Responses against Workplace Diversity
In response to the same question on how diversity may affect productivity of an organization, another respondent who thought diversity is overemphasized argued, “I think diversity in organizations is a good thing, but organizations ought to focus more on merit. If I have vacancies in my company and I am looking for the best employees to fill those positions, I should not be forced to select a ‘diverse workforce’ because the policies say so, instead, I need to select the most qualified candidates. If the most qualified candidates are from the same gender, ethnic or religious backgrounds, I should be free to hire them. This whole diversity debate may not be as constructive as we think it is.” The response given by this respondent is also quite sensible, which indicates that there are some disadvantages that are associated with workplace diversity policies.
Findings from primary research, as indicated, were mixed. Whether the response provided by the respondents supports or is against the importance of diversity in the workplace, they both acknowledge the existence of diversity issues in the 21st century. However, most of the respondents were in support of the implementation of appropriate diversity management strategies. This indicates that equal opportunities and management of diversity in organizations is among the most important practices in present-day human resource management. With a projected increase in levels of diversity in the UK population, as well as other parts of the world, it will be inevitable for organizations to have a diverse workforce (Canas & Sondak, 2010).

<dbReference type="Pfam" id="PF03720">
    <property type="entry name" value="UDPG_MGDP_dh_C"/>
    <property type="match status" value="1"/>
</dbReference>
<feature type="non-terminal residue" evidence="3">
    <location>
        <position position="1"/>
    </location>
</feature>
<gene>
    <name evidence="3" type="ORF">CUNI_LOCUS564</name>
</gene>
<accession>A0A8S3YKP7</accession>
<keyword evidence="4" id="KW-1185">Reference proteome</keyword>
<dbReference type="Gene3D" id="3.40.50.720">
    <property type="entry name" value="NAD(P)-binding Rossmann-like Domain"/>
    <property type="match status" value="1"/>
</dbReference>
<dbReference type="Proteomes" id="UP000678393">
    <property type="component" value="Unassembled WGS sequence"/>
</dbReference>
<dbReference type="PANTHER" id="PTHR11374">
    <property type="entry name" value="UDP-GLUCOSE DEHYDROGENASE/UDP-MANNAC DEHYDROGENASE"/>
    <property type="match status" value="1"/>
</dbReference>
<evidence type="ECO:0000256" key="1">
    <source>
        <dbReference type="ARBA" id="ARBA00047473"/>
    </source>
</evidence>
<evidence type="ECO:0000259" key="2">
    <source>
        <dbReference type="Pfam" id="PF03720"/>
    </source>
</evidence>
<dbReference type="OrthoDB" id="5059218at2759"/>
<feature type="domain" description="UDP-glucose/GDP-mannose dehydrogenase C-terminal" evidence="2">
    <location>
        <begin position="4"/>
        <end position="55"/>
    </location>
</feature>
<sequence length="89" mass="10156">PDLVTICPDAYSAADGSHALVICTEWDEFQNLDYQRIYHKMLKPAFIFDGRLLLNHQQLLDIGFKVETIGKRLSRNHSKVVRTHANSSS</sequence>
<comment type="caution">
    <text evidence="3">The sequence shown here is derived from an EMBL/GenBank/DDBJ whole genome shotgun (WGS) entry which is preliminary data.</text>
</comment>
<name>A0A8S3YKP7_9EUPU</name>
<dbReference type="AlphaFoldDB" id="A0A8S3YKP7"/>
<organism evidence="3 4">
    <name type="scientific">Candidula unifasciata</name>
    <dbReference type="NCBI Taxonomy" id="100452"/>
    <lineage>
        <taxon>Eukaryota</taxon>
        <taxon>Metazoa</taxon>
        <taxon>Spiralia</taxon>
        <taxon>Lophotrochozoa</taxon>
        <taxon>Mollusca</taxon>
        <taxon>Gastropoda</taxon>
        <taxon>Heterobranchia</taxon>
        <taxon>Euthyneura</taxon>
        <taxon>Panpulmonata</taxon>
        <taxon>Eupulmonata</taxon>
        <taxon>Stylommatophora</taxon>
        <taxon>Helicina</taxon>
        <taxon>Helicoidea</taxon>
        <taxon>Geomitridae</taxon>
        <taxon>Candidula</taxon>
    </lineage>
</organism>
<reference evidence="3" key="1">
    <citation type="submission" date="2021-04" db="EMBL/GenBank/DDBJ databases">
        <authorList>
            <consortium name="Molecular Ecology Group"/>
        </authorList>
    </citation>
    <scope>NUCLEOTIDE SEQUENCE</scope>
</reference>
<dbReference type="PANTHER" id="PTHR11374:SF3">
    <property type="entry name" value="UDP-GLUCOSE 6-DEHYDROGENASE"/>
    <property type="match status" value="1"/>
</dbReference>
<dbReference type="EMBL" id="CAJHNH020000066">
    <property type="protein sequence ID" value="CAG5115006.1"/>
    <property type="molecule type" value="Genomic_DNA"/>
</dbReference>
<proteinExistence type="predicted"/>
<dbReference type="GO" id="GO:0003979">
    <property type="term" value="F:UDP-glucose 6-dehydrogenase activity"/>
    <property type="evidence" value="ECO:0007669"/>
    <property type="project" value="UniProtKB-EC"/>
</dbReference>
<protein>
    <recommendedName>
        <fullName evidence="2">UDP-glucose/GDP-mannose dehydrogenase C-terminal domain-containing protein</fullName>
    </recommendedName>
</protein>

The 21st century has been characterized with a phenomenal increase in diversity among population across the globe, which has also affected the composition of employees in many organizations. This research had the aim of establishing the importance of inclusion and the management of diversity in organizations. Even though some disadvantages of employee diversity were established from the primary and secondary research that was carried out, most of the respondents and all the secondary sources accessed indicated that inclusion and diversity management is a very vital human resource practice. From the findings of the research, one of the recommendations that can be made for human resource managers is that all employees have to be informed on the importance of workplace diversity and how to effectively collaborate with their workmates from different backgrounds and gender.
Canas, K.A. & Sondak, H., 2010. Opportunities and challenges of workplace diversity. New York: Prentice Hall.
Groeneveld, S., 2011. Diversity and employee turnover in the Dutch public sector: Does diversity management make a differenceInternational Journal of Public Sector Management, 24(6), pp.594-612.
Herring, C., 2009. Does Diversity Pay?: Race, Gender, and the Business Case for Diversity. American Sociological Review, 74, pp.208-24.
Hough, A., 2011. NHS hospital ‘usual equal opportunities rubbish’ job advert sparks investigation. The Telegraph, 5 September.
Michalle, E. & Barak, M., 2010. Managing Diversity: Toward a Globally Inclusive Workplace. Thousand Oaks, CA: SAGE Publications.
Poster, W.R., 2008. Filtering Diversity : A Global Corporation Struggles With Race, Class, and Gender in Employment Policy. American Behavioral Scientist, 52(3), pp.307-41.
Tadmor, C.T., Satterstrom, P., Jang, S. & Polzer, J.T., 2012. Beyond Individual Creativity The Superadditive Benefits of Multicultural Experience for Collective Creativity in Culturally Diverse Teams. Journal of Cross-Cultural Psychology, 43(3), pp.384-92.
Tarmac, 2012. Diversity and inclusion policy. [Online] Available at: http://www.tarmac.co.uk/about_us/about_tarmac/idoc.ashx?docid=ffe70bb0-4510-476a-8dd4-b352a63c1b48&version=-1 [Accessed 26 February 2014].
The Times 100, 2013. Competetive advantage through diversity. [Online] Available at: http://businesscasestudies.co.uk/tarmac/competitive-advantage-through-diversity/conclusion.html#axzz2MxtlEGBP [Accessed 26 February 2014].
Yin, R.K., 2010. Qualitative Research from Start to Finish. New York: Guilford Press.